Shelly v. State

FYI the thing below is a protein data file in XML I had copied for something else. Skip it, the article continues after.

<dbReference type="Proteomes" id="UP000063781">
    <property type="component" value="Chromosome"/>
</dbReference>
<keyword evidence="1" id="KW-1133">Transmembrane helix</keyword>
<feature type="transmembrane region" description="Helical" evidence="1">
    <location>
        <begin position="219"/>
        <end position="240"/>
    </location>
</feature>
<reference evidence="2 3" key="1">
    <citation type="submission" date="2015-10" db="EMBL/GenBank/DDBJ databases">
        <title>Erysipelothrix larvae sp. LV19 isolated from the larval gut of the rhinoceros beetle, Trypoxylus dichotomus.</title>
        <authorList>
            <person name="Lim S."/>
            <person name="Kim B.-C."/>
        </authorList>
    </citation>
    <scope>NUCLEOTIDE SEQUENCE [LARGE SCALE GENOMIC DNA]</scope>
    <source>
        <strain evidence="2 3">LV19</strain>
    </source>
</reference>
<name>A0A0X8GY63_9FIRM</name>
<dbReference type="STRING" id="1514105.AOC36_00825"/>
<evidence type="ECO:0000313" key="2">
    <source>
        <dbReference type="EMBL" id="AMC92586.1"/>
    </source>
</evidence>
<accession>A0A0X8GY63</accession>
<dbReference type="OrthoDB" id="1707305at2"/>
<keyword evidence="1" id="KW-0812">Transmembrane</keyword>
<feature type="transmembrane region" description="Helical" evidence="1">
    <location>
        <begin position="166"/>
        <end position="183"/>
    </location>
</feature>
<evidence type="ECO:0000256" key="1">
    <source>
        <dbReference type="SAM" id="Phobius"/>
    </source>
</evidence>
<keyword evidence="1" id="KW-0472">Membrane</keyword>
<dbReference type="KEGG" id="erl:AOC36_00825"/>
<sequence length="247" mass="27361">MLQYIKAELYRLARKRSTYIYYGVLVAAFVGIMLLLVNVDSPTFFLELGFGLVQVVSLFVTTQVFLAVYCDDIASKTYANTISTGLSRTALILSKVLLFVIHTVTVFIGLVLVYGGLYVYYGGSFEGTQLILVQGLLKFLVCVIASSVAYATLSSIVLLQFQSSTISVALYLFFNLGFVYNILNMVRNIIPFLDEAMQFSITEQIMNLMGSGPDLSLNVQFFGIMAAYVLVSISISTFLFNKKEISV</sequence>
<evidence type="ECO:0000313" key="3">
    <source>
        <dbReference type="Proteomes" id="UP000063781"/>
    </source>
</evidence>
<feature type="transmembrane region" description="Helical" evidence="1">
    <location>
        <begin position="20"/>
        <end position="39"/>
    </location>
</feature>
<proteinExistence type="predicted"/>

The Supreme Court quashed the decision of the Fourth District Court of Appeal affirming the denial of Defendant’s motion to suppress and remanded this case to the district court with instructions that the case be remanded for a new trial without introducing portions of statements made after Defendant unequivocally invoked his right to silence, holding that the statements were produced as a result of a Miranda violation, and the error was not harmless. Defendant, who was convicted of first-degree murder and attempted first-degree murder, appealed the denial of his motion to suppress his confession on the basis that detectives had violated his right against self-incrimination and right to counsel. The Fourth District affirmed. The Supreme Court quashed the Fourth District’s decision, holding (1) a detective’s statements after Defendant unequivocally invoked his right to silence constituted interrogation; (2) the State was unable to meet its burden of demonstrating that Defendant’s subsequent Miranda waiver was voluntarily made; and (3) therefore, the trial court erred in admitting Defendant’s confession. View "Shelly v. State" on Justia Law